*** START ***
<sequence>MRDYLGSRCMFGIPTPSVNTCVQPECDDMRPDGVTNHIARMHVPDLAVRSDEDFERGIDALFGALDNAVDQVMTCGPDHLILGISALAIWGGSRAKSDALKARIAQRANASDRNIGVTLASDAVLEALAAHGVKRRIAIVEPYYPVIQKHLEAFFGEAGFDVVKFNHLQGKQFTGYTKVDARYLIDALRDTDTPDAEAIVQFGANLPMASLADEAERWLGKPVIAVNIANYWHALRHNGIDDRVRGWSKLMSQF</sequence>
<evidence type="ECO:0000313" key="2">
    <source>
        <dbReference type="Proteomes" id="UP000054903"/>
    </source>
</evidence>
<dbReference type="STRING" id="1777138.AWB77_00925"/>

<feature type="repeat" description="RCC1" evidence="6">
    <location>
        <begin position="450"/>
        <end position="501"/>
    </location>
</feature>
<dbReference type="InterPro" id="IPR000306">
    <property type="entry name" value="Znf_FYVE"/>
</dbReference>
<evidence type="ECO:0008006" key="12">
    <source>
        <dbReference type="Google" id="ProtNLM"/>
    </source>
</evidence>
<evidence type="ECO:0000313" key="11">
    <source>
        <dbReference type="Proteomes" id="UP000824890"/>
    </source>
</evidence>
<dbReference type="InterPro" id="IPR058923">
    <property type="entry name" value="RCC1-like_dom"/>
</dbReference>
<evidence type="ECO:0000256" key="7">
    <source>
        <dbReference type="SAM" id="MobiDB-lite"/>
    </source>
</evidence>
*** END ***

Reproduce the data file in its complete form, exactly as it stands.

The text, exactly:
<sequence>MRDYLGSRCMFGIPTPSVNTCVQPECDDMRPDGVTNHIARMHVPDLAVRSDEDFERGIDALFGALDNAVDQVMTCGPDHLILGISALAIWGGSRAKSDALKARIAQRANASDRNIGVTLASDAVLEALAAHGVKRRIAIVEPYYPVIQKHLEAFFGEAGFDVVKFNHLQGKQFTGYTKVDARYLIDALRDTDTPDAEAIVQFGANLPMASLADEAERWLGKPVIAVNIANYWHALRHNGIDDRVRGWSKLMSQF</sequence>
<evidence type="ECO:0000313" key="2">
    <source>
        <dbReference type="Proteomes" id="UP000054903"/>
    </source>
</evidence>
<dbReference type="STRING" id="1777138.AWB77_00925"/>

<feature type="repeat" description="RCC1" evidence="6">
    <location>
        <begin position="450"/>
        <end position="501"/>
    </location>
</feature>
<dbReference type="InterPro" id="IPR000306">
    <property type="entry name" value="Znf_FYVE"/>
</dbReference>
<evidence type="ECO:0008006" key="12">
    <source>
        <dbReference type="Google" id="ProtNLM"/>
    </source>
</evidence>
<evidence type="ECO:0000313" key="11">
    <source>
        <dbReference type="Proteomes" id="UP000824890"/>
    </source>
</evidence>
<dbReference type="InterPro" id="IPR058923">
    <property type="entry name" value="RCC1-like_dom"/>
</dbReference>
<evidence type="ECO:0000256" key="7">
    <source>
        <dbReference type="SAM" id="MobiDB-lite"/>
    </source>
</evidence>